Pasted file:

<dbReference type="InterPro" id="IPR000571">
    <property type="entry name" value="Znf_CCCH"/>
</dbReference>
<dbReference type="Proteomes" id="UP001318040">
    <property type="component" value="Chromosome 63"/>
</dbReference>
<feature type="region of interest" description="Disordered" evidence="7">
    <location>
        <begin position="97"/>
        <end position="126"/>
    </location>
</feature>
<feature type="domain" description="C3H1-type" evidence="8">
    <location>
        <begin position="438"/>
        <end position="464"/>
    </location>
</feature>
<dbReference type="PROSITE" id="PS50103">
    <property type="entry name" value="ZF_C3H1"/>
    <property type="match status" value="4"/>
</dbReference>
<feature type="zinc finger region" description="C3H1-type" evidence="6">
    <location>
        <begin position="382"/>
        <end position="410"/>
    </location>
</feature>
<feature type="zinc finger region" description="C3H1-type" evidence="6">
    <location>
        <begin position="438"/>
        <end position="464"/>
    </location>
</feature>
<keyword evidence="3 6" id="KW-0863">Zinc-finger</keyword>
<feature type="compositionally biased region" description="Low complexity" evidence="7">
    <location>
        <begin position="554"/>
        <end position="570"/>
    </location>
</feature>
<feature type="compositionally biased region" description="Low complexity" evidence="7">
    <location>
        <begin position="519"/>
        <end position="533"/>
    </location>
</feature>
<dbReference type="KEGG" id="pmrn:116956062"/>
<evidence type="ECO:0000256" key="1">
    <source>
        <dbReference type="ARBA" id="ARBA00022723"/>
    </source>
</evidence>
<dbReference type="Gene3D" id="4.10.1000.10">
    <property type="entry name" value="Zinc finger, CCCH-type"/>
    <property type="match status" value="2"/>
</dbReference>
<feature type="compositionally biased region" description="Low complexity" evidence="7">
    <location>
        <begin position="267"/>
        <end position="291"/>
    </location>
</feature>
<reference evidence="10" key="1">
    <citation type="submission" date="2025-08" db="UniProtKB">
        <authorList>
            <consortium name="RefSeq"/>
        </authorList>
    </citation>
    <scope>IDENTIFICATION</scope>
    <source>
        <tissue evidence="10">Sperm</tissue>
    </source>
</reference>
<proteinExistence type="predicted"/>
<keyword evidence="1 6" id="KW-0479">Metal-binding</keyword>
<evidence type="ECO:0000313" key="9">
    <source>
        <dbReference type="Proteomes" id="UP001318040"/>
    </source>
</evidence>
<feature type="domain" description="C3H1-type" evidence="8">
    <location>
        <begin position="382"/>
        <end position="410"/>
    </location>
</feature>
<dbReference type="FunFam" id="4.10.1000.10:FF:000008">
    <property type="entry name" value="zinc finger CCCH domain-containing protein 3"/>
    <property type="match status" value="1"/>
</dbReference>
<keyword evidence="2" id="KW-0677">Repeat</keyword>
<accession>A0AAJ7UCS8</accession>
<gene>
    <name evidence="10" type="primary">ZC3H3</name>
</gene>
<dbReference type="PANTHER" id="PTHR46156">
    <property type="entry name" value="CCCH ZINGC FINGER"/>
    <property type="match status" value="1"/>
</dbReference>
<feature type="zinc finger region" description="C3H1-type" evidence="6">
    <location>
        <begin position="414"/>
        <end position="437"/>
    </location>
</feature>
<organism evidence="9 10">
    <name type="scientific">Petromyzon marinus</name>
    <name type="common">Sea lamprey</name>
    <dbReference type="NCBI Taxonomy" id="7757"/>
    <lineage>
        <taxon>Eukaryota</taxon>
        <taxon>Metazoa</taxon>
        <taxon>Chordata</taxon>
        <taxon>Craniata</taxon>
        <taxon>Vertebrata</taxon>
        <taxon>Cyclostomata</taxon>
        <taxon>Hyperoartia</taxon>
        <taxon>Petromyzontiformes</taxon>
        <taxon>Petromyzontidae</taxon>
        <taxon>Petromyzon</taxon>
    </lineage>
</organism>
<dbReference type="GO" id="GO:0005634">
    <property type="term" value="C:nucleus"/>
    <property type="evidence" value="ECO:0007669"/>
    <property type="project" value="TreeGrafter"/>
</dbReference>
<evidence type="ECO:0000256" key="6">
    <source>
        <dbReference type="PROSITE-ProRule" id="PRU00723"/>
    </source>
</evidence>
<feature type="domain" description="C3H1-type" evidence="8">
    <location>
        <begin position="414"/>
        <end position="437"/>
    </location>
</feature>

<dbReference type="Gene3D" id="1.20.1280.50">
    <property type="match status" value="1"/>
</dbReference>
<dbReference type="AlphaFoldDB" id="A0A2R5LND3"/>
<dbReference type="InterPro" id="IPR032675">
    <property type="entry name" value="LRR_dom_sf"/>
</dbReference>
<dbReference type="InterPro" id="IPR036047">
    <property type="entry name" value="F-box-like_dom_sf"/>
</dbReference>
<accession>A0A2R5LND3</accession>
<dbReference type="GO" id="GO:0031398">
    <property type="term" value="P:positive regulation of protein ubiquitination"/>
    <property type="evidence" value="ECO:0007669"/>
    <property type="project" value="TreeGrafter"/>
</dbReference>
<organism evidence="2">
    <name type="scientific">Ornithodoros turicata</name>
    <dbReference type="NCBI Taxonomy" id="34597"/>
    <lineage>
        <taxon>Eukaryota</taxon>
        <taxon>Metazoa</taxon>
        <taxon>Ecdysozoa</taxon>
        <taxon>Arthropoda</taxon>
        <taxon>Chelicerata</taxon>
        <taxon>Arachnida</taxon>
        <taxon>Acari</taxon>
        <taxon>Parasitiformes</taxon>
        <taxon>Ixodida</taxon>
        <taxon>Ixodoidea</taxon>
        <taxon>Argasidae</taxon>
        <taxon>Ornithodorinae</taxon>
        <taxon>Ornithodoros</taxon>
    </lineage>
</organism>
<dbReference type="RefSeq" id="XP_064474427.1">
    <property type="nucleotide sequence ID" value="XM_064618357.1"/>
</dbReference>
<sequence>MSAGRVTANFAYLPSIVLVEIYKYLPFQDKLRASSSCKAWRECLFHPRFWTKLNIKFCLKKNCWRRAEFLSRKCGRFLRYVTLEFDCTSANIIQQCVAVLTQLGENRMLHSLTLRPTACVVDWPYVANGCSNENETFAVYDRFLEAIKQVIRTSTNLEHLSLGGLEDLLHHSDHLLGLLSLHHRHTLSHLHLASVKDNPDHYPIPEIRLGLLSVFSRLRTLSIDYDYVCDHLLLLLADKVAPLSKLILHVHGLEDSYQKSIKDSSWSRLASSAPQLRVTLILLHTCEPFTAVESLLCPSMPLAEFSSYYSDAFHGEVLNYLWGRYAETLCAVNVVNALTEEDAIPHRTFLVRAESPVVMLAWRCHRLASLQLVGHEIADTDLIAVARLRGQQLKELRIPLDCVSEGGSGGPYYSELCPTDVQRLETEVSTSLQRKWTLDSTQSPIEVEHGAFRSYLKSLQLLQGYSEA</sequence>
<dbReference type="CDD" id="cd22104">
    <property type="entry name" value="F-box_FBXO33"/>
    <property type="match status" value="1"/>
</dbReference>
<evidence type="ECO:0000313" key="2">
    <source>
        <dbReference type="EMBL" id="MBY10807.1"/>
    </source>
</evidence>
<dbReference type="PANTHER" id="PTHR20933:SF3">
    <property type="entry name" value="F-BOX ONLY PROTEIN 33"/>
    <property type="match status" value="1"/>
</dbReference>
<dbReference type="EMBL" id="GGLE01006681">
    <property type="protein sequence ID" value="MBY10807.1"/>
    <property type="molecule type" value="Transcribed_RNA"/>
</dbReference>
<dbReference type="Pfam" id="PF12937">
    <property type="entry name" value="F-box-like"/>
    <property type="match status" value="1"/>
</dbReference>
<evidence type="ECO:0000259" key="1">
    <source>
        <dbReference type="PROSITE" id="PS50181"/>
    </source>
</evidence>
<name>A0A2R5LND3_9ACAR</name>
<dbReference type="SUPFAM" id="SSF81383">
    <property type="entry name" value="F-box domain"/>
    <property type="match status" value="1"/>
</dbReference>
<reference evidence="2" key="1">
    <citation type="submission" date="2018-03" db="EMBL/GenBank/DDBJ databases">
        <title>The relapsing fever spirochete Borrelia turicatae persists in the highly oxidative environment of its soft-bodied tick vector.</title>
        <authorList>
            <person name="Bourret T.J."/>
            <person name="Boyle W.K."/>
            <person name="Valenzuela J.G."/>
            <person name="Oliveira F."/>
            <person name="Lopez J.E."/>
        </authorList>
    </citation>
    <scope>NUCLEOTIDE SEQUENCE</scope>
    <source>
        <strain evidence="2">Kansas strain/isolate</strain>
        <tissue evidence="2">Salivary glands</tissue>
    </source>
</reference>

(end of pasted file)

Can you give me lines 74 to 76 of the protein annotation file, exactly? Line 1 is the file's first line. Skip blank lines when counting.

</reference>
<proteinExistence type="predicted"/>
<keyword evidence="1 6" id="KW-0479">Metal-binding</keyword>